The term "landmine squat" refers to a specific exercise that targets the muscles of the lower body, particularly the quadriceps, hamstrings, and glutes. It involves the use of a landmine attachment, which is a barbell placed in a pivot or sleeve that allows for rotational movement.
Here's how you can perform a landmine squat
- Start by placing one end of the barbell into the landmine attachment. You can position it in a corner or use a landmine-specific attachment if available.
- Load the opposite end of the barbell with weight plates according to your strength and fitness level. Begin with a light weight and gradually increase as you become more comfortable with the exercise.
- Keep your toes pointed outwards while keeping your feet at shoulder-width. Position yourself facing the landmine attachment.
- Hold the end of the barbell with both hands, clasping it close to your chest.
- Brace your core and maintain an upright posture throughout the movement.
- Lower your body by bending your knees and hips.
- Ensure to keep your weight on your heels while maintaining a neutral spine..
- Continue descending until your thighs are parallel to the ground or slightly below, ensuring that your knees remain in line with your toes.
- Pause for a moment at the bottom of the squat, then push through your heels to extend your knees and hips, returning to the starting position.
- Repeat the movement for the desired number of repetitions.
Are landmine squats better than barbell squats?
Both landmine and barbell squats are effective exercises that target the muscles of the lower body, but they have some differences. The choice between them depends on your specific goals, preferences, and available equipment. Here are some factors to consider:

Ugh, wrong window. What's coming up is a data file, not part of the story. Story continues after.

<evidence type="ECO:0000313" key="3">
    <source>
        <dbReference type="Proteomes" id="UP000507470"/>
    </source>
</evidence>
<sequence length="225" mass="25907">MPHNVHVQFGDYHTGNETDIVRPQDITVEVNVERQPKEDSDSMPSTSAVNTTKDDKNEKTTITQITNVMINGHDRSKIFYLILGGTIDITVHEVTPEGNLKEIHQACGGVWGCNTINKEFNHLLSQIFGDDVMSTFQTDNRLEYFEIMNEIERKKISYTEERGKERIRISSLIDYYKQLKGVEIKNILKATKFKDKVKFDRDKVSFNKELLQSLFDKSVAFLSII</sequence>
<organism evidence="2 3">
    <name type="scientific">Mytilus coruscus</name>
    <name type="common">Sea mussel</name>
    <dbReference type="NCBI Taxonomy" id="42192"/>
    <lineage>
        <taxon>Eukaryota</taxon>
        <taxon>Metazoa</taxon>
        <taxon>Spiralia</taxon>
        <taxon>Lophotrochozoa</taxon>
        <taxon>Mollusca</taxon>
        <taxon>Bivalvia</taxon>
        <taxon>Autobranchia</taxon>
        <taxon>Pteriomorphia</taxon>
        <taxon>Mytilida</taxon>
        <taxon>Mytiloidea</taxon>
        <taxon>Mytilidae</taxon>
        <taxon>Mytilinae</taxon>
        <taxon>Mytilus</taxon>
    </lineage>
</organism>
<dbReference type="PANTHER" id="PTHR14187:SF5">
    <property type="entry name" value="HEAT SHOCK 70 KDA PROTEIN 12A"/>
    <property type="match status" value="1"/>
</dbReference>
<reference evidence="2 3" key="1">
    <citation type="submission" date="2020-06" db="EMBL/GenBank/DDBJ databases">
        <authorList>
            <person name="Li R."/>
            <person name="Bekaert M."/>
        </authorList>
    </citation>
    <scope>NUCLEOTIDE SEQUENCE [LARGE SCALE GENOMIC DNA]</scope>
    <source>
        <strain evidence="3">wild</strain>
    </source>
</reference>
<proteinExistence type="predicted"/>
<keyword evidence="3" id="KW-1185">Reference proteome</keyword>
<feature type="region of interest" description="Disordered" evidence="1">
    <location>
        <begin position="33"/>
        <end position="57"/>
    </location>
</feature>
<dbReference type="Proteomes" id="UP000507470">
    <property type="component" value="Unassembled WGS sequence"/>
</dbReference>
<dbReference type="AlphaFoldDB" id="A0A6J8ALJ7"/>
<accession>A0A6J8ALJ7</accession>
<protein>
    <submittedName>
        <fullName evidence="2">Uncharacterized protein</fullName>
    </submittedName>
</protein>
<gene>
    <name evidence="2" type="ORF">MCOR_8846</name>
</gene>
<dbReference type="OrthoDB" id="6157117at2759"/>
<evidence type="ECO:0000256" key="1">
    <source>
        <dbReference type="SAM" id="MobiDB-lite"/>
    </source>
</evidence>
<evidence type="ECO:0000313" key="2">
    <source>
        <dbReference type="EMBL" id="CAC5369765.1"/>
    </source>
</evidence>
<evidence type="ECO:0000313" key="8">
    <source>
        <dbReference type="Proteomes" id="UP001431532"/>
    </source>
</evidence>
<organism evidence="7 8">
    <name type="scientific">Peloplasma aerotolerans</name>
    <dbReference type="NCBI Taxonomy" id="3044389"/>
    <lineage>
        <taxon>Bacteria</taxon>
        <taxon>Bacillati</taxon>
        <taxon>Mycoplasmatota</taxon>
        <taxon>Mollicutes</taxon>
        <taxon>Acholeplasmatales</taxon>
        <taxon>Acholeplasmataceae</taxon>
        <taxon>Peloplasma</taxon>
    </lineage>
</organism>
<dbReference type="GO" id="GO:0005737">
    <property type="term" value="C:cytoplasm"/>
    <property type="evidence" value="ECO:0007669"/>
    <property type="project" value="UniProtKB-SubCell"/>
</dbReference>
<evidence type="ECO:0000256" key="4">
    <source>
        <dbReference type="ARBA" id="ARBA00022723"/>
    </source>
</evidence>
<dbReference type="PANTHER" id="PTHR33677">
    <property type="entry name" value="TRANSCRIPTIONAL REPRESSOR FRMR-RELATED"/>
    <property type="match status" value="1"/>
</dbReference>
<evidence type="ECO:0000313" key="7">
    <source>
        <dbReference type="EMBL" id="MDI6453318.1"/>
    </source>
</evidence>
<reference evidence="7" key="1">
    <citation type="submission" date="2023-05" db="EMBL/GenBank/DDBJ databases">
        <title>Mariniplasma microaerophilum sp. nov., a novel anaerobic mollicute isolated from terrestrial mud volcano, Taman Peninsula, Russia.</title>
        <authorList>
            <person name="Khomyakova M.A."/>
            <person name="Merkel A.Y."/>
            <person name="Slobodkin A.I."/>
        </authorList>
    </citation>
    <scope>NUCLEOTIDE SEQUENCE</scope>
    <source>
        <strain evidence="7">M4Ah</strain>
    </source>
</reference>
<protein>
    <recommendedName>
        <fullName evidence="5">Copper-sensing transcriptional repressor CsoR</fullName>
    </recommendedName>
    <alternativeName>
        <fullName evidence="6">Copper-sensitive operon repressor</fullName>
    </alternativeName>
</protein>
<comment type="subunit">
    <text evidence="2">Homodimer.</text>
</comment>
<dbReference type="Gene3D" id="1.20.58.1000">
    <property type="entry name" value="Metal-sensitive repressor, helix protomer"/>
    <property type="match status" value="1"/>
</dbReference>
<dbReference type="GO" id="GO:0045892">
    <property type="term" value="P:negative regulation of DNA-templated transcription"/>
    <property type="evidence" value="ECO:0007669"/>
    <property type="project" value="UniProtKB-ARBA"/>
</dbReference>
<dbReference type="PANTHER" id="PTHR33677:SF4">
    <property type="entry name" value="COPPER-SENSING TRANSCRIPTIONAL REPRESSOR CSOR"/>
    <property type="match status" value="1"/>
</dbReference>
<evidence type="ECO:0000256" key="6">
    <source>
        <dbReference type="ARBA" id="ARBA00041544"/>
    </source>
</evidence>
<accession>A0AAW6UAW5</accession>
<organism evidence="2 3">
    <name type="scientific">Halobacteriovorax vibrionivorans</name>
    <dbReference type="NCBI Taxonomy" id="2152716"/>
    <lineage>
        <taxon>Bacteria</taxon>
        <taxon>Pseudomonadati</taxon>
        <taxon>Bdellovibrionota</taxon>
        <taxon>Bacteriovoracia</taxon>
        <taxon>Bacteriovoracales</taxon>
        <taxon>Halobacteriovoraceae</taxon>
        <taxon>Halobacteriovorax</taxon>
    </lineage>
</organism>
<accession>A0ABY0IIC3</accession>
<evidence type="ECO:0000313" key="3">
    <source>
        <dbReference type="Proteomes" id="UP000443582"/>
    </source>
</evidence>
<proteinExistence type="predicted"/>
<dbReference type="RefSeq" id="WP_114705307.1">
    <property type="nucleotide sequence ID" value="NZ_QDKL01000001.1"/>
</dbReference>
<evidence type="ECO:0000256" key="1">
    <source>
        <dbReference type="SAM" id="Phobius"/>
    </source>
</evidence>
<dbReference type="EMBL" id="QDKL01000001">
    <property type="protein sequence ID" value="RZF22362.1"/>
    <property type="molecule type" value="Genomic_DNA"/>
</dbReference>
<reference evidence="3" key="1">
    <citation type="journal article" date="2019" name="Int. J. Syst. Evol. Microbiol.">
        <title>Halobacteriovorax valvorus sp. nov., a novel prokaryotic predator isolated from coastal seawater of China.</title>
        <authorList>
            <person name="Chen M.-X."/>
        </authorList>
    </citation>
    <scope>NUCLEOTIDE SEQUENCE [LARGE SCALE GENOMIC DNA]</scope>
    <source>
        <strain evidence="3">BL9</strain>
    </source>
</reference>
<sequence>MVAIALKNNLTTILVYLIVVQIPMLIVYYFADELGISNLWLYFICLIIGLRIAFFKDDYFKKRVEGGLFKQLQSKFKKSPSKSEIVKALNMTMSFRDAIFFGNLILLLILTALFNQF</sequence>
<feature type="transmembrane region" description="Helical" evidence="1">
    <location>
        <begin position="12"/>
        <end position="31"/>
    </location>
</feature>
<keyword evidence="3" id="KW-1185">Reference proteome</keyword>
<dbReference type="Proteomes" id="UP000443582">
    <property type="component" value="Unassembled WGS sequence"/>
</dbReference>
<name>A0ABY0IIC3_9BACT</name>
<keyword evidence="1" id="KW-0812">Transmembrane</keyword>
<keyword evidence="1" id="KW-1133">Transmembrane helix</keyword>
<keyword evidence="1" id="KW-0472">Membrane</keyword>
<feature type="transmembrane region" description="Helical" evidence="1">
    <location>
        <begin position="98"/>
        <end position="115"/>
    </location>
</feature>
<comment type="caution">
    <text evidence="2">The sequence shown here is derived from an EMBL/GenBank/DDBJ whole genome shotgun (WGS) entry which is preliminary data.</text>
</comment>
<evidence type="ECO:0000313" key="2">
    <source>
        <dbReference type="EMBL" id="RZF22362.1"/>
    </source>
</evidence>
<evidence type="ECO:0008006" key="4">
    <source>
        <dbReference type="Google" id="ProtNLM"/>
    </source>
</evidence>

The landmine variation offer a more stable and controlled movement compared to barbell squats. The fixed pivot point of the landmine attachment can help with balance and reduce strain on the lower back. This can be advantageous for beginners or individuals with mobility limitations.
Landmine squats require greater core activation due to the rotational forces involved. The offset load challenges your core stability, which can be beneficial for developing core strength and stability.
Barbell squats generally place more stress on the knees, hips, and lower back due to the direct load distribution. The landmine variation, on the other hand, distribute the load differently and may be a suitable alternative for individuals with joint issues or those looking to reduce stress on specific areas.
Barbell squats allow you to load heavier weights, making them ideal for strength and power development. Landmine squats, while still challenging, may have limitations on the amount of weight you can load onto the barbell due to the offset nature of the exercise.
What is the difference between landmine squats and landmine hack squats?
The main difference between landmine squats and landmine hack squats lies in the movement pattern and muscles targeted:
In landmine squats, you perform a squatting movement with the barbell placed in a landmine attachment. The barbell is positioned in front of your body, and you squat down while holding onto the end of the barbell. This exercise primarily targets the quadriceps, hamstrings, glutes, and other leg muscles. It also works on engaging the core for better stability.
Landmine Hack Squats
Landmine hack squats are a variation where the barbell is positioned behind your body instead of in front. In this exercise, you face away from the landmine attachment, reach down, and grip the barbell with an overhand grip.
From there, you perform a squatting movement, lowering your body down and then driving up through your heels to stand back up. Landmine hack squats primarily target the quadriceps, glutes, and hamstrings, but they may also engage the upper back and posterior chain to a lesser extent.
In summary, the key distinction between landmine squats and landmine hack squats is the barbell's position in relation to your body. The normal landmine variation has the barbell in front, while landmine hack squats have the barbell positioned behind you.
Both exercises can be effective for developing leg strength and muscle hypertrophy, so you can choose the one that aligns with your goals and preferences.